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Fernando v. Eric H. Holder Jr.

September 4, 2012

FERNANDO SANCHEZ-AVALOS, PETITIONER,
v.
ERIC H. HOLDER JR., ATTORNEY GENERAL, RESPONDENT.



On Petition for Review of an Order of the Board of Immigration Appeals Agency No. A026-340-635

The opinion of the court was delivered by: Clifton, Circuit Judge:

FOR PUBLICATION

OPINION

Argued and Submitted

March 21, 2012-San Francisco, California

Before: M. Margaret McKeown, Richard R. Clifton, and Jay S. Bybee, Circuit Judges.

Opinion by Judge Clifton; Dissent by Judge Bybee

10507

OPINION

Fernando Sanchez-Avalos ("Sanchez") petitions for review of the BIA's decision that he is not eligible for waiver of inadmissability because he was convicted of an aggravated felony. See Immigration and Nationality Act ("INA") § 212(h), codified at 8 U.S.C. § 1182(h). Sanchez argues that his conviction for sexual battery under California Penal Code § 243.4(a) did not qualify as sexual abuse of a minor. We apply the categorical and modified categorical approaches first described by the Supreme Court in Taylor v. United States, 495 U.S. 575 (1990), and recently clarified by this court in United States v. Aguila-Montes de Oca, 655 F.3d 915 (2011) (en banc). We conclude that the crime of sexual battery under California law is categorically broader than the federal generic crime of "sexual abuse of a minor" because the California crime may be committed against a victim of any age, while the federal generic offense requires proof that the victim was a minor. We also conclude that none of the evidence we are permitted to consider under the modified categorical approach establishes that Sanchez's victim was a minor. We therefore grant the petition and remand the matter to the BIA.

I. Background

Sanchez is a Mexican citizen. He entered the U.S. in 1977 and has been a lawful permanent resident since 1986. In 1997, California charged Sanchez with six counts of child molestation and child rape and one count of sexual battery of arousal under California Penal Code § 243.4(a). The latter is a crime that may be committed against a minor or an adult.

In addition to alleging the required elements of sexual battery, the information filed against Sanchez identified the victim as "Jane Doe, date of birth 02/16/1984." If the date of birth was correct, Sanchez's victim was thirteen at the time of the crime. Sanchez entered into a plea agreement with the state under which Sanchez pled no contest to the sexual battery count and the other counts were dismissed.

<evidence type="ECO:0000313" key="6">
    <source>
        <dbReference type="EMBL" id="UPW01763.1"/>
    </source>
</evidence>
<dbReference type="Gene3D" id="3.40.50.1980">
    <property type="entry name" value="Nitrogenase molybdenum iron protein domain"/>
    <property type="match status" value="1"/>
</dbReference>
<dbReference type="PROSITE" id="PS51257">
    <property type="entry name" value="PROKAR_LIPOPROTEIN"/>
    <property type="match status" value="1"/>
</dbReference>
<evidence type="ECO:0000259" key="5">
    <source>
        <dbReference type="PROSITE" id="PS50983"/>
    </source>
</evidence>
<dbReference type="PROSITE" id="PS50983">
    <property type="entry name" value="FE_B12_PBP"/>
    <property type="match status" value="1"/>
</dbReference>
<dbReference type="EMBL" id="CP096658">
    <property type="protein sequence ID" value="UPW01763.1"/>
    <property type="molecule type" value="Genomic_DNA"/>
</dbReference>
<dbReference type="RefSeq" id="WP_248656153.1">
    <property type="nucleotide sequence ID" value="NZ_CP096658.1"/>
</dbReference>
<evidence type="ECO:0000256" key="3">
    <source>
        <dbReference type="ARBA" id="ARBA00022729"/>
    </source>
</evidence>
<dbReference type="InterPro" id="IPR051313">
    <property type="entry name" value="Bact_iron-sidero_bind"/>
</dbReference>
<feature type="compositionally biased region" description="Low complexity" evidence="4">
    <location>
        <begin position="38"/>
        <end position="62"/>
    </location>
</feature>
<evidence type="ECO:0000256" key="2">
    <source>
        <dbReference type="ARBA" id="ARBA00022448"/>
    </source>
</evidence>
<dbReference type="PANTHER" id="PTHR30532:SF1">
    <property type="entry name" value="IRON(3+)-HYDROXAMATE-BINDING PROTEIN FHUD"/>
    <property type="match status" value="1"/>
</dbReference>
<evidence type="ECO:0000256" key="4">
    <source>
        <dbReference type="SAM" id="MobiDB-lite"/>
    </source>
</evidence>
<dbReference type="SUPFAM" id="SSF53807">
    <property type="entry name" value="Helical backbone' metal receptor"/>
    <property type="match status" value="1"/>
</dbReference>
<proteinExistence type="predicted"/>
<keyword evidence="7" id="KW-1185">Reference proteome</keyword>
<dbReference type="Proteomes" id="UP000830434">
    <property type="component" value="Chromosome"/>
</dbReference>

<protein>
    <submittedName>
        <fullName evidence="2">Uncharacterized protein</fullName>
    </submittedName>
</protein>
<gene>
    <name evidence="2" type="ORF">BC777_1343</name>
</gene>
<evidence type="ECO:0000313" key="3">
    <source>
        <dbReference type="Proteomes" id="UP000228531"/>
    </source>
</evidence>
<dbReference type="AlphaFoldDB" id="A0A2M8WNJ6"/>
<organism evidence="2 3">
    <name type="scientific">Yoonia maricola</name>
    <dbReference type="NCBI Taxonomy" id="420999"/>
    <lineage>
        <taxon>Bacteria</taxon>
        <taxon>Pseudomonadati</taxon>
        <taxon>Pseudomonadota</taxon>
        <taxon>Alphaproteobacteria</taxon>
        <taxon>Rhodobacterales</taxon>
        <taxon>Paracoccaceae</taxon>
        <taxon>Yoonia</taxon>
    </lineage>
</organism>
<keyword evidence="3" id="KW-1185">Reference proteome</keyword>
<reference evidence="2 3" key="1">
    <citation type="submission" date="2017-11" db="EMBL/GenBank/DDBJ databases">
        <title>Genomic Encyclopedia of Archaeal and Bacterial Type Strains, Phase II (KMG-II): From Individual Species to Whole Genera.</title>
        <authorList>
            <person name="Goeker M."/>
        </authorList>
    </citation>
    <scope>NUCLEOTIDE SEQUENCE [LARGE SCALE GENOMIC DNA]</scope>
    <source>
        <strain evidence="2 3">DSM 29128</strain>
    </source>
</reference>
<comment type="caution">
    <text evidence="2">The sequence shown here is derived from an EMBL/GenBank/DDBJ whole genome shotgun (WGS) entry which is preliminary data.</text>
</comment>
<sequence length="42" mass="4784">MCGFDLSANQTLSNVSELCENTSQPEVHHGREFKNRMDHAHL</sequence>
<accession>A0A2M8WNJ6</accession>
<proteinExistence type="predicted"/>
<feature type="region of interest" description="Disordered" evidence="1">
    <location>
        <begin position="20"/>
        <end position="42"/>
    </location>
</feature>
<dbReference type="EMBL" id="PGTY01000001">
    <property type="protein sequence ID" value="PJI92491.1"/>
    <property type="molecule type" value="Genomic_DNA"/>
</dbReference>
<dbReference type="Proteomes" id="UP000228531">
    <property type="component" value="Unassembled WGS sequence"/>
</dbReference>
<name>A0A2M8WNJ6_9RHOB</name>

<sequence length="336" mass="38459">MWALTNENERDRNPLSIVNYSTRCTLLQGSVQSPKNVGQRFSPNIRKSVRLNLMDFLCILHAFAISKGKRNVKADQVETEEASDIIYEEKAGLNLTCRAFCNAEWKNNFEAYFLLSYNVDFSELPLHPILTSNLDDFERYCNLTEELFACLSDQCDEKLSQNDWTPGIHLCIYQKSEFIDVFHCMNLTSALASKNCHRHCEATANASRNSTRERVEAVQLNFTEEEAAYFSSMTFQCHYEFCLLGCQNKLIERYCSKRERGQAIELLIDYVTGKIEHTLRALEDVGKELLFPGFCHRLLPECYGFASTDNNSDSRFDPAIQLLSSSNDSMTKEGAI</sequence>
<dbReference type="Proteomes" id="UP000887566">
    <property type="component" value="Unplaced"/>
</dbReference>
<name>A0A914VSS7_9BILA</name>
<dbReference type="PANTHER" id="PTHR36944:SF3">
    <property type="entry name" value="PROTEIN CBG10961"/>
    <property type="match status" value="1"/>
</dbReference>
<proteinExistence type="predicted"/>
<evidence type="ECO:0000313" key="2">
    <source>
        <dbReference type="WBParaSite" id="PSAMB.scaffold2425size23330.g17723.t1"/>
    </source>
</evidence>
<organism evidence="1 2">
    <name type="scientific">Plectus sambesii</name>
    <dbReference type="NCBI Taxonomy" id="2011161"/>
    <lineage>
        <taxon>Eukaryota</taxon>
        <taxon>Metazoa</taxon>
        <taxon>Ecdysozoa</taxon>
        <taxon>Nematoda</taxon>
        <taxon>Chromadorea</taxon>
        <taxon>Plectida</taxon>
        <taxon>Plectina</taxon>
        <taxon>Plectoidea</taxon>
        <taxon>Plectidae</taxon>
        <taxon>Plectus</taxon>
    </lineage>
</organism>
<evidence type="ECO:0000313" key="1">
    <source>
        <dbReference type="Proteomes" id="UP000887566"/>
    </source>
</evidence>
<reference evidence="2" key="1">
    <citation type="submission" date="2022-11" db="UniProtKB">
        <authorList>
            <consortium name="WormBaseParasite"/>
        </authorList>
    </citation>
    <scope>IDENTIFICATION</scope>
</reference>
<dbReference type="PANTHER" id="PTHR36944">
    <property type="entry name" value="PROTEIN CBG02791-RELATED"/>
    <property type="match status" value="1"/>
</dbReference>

In 2004, Sanchez traveled to Mexico. Upon his return to the United States, the Department of Homeland Security paroled petitioner into this country for deferred inspection. It later revoked that parole and began removal proceedings. The Department alleged that Sanchez was convicted of acts which constituted the essential elements of a crime involving moral turpitude and was therefore inadmissible under 8 U.S.C. § 1182(a)(2)(A)(i)(I). The Immigration Judge sustained the charge of inadmissibility.

Sanchez applied for a discretionary waiver of inadmissability under INA § 212(h). After an evidentiary hearing, the Immigration Judge denied Sanchez's waiver request. He stated two alternate grounds for his decision. First, he concluded Sanchez was not eligible for § 212(h) relief because Sanchez's sexual battery conviction qualified as "sexual abuse of a minor," an aggravated felony. See 8 U.S.C. §§ 1101(a)(43)(A), 1182(h). Second, he determined that even if Sanchez were eligible, Sanchez failed to show "exceptional or extremely unusual hardship" to a qualifying relative under the heightened standard applicable to aliens who have committed a violent crime. See 8 C.F.R. § 1212.7.

Sanchez appealed the Immigration Judge's denial of a § 212(h) waiver. The Board affirmed the conclusion that under the modified categorical approach, Sanchez was convicted of an aggravated felony and was therefore ineligible for § 212 waiver. It did not review the alternative decision to deny discretionary relief on ...


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